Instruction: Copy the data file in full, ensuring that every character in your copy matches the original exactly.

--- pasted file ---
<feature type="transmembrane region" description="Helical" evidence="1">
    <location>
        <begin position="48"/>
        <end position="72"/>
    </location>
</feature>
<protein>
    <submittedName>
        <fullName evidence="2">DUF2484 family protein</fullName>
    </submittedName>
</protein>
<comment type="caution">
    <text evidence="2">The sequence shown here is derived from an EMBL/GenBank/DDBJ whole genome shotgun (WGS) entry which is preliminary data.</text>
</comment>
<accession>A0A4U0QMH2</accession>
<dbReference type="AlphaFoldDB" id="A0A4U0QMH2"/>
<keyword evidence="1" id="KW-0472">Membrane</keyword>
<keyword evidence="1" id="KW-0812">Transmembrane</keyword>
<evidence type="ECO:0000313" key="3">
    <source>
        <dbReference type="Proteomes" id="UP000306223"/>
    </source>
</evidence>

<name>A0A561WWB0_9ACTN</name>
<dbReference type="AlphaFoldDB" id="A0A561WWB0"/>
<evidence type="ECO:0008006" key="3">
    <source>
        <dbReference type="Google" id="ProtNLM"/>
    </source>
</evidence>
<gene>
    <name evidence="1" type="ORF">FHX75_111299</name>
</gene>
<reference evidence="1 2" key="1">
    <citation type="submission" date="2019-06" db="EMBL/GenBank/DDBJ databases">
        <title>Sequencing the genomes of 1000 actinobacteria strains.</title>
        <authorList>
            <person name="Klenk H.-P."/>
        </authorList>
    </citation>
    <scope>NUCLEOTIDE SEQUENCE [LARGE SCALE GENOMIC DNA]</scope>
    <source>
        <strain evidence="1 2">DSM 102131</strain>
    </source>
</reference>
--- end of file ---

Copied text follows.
<feature type="transmembrane region" description="Helical" evidence="1">
    <location>
        <begin position="48"/>
        <end position="72"/>
    </location>
</feature>
<protein>
    <submittedName>
        <fullName evidence="2">DUF2484 family protein</fullName>
    </submittedName>
</protein>
<comment type="caution">
    <text evidence="2">The sequence shown here is derived from an EMBL/GenBank/DDBJ whole genome shotgun (WGS) entry which is preliminary data.</text>
</comment>
<accession>A0A4U0QMH2</accession>
<dbReference type="AlphaFoldDB" id="A0A4U0QMH2"/>
<keyword evidence="1" id="KW-0472">Membrane</keyword>
<keyword evidence="1" id="KW-0812">Transmembrane</keyword>
<evidence type="ECO:0000313" key="3">
    <source>
        <dbReference type="Proteomes" id="UP000306223"/>
    </source>
</evidence>

<name>A0A561WWB0_9ACTN</name>
<dbReference type="AlphaFoldDB" id="A0A561WWB0"/>
<evidence type="ECO:0008006" key="3">
    <source>
        <dbReference type="Google" id="ProtNLM"/>
    </source>
</evidence>
<gene>
    <name evidence="1" type="ORF">FHX75_111299</name>
</gene>
<reference evidence="1 2" key="1">
    <citation type="submission" date="2019-06" db="EMBL/GenBank/DDBJ databases">
        <title>Sequencing the genomes of 1000 actinobacteria strains.</title>
        <authorList>
            <person name="Klenk H.-P."/>
        </authorList>
    </citation>
    <scope>NUCLEOTIDE SEQUENCE [LARGE SCALE GENOMIC DNA]</scope>
    <source>
        <strain evidence="1 2">DSM 102131</strain>
    </source>
</reference>